In January 2016, plaintiff was placed on unpaid leave of absence.
Meanwhile, plaintiff’s union grieved the denial of his application for tenure. On
May 3, 2016, the arbitrator issued a decision referring the matter back to Wayne State
University’s Tenure and Promotion Committee (Committee) for reconsideration.
According to defendants, the process is underway. At the time of briefing on the
motions, defendants said that the Committee and Provost met on March 20 and
anticipate submitting their recommendations to the President of Wayne State University
“within a matter of weeks.” Once the President receives the recommendations, he has
up to six months to make a final determination. In other words, the President must
decide within six months, but could decide anytime before that. The six month period is
reflected in the collective bargaining agreement (CBA) between Wayne State University
and plaintiff’s union.
II. Plaintiff’s Motion
Plaintiff asks the Court to order Wayne State University to rule on plaintiff’s
tenure within 45 days. As factual support, plaintiff says that the arbitrator issued a
decision on May 3, 2016 and sent the matter back to the University but nothing has
been done for these many months. Plaintiff also says that the Court has the authority to
order a ruling from the University President within 45 days because such an order does
not conflict with the CBA, the order does not touch on matters of interpretation of the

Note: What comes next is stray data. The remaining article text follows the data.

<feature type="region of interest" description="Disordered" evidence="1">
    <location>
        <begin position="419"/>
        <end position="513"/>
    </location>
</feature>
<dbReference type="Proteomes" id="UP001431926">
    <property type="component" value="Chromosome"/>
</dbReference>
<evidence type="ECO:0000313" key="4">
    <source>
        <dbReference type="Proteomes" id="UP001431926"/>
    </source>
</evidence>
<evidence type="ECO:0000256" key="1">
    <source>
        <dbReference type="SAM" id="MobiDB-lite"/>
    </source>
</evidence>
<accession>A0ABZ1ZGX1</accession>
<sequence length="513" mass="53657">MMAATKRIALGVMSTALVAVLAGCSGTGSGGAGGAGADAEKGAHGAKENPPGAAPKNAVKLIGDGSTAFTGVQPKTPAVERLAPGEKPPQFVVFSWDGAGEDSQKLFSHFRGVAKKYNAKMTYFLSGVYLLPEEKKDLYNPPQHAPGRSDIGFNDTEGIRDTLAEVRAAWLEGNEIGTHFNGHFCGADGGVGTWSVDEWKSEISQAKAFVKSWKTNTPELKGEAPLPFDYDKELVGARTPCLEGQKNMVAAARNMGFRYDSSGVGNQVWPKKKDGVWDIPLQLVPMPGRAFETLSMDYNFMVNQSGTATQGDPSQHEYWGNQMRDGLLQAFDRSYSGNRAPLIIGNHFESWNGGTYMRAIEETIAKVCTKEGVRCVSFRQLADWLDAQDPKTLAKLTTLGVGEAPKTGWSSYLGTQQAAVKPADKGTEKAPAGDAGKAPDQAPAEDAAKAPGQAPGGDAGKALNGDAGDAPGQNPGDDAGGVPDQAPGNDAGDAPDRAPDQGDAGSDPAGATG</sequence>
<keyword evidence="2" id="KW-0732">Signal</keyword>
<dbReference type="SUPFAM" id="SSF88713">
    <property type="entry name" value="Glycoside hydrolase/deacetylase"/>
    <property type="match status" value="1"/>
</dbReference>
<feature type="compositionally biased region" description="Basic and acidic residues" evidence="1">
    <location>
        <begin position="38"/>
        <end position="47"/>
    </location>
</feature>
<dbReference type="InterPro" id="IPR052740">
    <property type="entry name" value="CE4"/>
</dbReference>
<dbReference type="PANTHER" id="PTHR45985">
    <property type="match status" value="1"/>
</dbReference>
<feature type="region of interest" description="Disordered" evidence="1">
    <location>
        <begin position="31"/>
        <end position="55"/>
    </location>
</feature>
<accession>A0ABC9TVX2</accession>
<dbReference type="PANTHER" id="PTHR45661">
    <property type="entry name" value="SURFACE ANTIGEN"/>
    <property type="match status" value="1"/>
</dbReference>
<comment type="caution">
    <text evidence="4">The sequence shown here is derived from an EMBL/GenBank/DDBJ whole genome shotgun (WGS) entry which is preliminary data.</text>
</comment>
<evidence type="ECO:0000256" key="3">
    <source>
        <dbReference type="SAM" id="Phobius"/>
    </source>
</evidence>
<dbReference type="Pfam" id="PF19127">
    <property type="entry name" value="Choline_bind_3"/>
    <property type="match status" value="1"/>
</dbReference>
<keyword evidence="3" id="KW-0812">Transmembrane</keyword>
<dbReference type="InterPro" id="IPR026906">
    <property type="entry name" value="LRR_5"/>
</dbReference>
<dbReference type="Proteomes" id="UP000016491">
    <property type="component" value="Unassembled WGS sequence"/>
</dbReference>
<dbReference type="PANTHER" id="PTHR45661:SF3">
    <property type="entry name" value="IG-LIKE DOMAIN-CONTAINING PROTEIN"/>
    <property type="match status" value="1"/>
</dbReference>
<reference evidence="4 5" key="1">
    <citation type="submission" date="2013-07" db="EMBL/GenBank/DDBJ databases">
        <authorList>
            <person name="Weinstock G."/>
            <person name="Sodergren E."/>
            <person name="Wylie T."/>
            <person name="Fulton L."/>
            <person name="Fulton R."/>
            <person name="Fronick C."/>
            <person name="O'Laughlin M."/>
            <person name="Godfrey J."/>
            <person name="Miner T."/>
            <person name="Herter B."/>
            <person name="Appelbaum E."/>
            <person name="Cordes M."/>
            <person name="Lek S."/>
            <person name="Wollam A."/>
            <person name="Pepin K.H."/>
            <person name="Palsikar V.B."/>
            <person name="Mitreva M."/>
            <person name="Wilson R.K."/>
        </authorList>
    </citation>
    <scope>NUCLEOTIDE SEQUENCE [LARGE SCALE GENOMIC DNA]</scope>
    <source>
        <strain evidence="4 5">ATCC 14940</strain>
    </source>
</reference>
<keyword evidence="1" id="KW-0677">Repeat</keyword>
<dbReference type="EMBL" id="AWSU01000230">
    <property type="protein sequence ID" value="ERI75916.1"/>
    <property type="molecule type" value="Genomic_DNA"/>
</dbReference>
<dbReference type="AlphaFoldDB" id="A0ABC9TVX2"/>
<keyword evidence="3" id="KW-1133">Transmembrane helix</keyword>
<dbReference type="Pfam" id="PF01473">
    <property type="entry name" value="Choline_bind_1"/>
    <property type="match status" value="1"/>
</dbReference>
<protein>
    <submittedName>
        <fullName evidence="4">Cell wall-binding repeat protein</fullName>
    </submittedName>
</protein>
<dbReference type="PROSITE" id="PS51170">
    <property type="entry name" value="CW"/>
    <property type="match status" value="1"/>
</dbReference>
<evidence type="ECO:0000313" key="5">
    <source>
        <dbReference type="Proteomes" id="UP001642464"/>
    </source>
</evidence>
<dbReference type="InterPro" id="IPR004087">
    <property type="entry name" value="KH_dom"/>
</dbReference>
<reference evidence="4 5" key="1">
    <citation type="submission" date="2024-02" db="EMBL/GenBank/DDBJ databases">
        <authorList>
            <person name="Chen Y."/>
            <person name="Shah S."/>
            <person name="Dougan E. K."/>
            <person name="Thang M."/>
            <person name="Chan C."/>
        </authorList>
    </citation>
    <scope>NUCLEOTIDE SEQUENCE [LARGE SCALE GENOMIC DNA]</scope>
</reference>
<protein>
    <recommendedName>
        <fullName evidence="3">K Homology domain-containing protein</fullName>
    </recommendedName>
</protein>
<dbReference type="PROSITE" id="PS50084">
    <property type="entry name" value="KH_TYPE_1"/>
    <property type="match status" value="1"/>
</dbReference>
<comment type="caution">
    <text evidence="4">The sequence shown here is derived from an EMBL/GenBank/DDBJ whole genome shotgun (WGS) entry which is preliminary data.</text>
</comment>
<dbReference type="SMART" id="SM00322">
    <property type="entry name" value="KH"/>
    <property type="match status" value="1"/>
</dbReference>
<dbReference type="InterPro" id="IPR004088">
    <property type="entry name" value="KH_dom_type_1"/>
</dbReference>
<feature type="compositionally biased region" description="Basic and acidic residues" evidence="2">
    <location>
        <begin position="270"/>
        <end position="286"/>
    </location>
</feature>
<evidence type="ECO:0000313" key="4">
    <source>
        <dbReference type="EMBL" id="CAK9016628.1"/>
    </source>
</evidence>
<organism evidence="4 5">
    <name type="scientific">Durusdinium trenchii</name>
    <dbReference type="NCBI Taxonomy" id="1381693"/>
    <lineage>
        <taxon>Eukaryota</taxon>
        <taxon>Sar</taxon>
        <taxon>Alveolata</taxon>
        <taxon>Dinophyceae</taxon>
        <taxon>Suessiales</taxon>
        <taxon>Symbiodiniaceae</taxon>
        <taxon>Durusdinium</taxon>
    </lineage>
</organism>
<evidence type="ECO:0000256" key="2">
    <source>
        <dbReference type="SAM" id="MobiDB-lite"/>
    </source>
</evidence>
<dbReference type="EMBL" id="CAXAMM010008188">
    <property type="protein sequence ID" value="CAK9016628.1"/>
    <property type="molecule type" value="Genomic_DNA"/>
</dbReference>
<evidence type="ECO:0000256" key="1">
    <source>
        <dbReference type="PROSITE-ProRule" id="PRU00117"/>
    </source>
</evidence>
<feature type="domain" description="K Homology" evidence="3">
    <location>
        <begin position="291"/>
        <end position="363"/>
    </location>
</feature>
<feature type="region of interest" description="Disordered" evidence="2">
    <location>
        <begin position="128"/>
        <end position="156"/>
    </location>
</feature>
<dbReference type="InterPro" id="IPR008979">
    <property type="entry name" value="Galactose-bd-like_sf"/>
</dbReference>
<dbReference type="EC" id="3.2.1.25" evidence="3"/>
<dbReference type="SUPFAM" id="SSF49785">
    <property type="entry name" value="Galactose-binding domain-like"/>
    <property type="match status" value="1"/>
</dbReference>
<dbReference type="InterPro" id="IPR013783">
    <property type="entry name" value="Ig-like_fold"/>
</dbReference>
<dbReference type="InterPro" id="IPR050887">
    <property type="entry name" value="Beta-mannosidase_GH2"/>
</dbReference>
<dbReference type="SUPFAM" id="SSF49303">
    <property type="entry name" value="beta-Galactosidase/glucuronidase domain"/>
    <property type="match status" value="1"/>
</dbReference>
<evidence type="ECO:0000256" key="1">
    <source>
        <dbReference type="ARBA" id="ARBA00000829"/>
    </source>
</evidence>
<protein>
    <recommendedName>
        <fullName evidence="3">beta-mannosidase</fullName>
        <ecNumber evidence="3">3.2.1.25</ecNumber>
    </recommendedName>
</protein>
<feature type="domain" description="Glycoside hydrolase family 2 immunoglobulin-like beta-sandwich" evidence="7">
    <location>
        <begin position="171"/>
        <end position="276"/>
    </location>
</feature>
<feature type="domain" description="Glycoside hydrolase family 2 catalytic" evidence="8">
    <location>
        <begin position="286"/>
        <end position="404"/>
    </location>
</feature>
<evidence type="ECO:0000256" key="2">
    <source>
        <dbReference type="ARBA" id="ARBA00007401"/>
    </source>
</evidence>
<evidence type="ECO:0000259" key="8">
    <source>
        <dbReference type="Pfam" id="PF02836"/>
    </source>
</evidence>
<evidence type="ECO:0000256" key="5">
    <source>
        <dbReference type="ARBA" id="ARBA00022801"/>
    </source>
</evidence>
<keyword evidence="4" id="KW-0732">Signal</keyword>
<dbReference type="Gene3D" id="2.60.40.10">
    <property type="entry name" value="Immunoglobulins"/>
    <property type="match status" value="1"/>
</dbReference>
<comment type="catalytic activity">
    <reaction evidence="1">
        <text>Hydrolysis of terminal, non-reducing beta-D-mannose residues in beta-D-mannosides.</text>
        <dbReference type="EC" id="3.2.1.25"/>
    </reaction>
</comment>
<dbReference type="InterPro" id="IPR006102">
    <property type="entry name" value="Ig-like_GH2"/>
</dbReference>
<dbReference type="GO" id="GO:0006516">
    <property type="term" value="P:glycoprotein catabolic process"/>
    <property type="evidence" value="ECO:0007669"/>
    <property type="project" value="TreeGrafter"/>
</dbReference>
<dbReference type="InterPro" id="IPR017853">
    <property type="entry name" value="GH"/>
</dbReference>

CBA, and is within the Court’s inherent authority. Alternatively, plaintiff asks that the
Court not delay proceedings in this litigation while his application for tenure is being
Defendants object, first noting that plaintiff has not made a claim in this lawsuit
regarding his tenure. The only arguable theories under which plaintiff could seek to
have the Court order the University to take some action regarding the tenure process
following the arbitrator’s decision, would be if the University was allegedly not complying
with the arbitrator’s decision, or was not complying with the CBA. However, plaintiff has
made neither such claim but instead asserts claims for discrimination and violation of
Defendant also argues that there is no legal or factual basis on which the Court
can order the University to rule on plaintiff’s tenure application. Defendant says that if
the University was not complying with the arbitrator’s decision, then the union, not
plaintiff, would have standing to pursue a claim. Moreover, plaintiff has not made
allegations which would permit him to bring a claim for violation of the CBA. Finally,
defendants contend that to the extent the Court has inherent authority to order the
University as plaintiff requests, that it decline to do so.
Defendants have the better view. Putting aside that plaintiff’s claims do not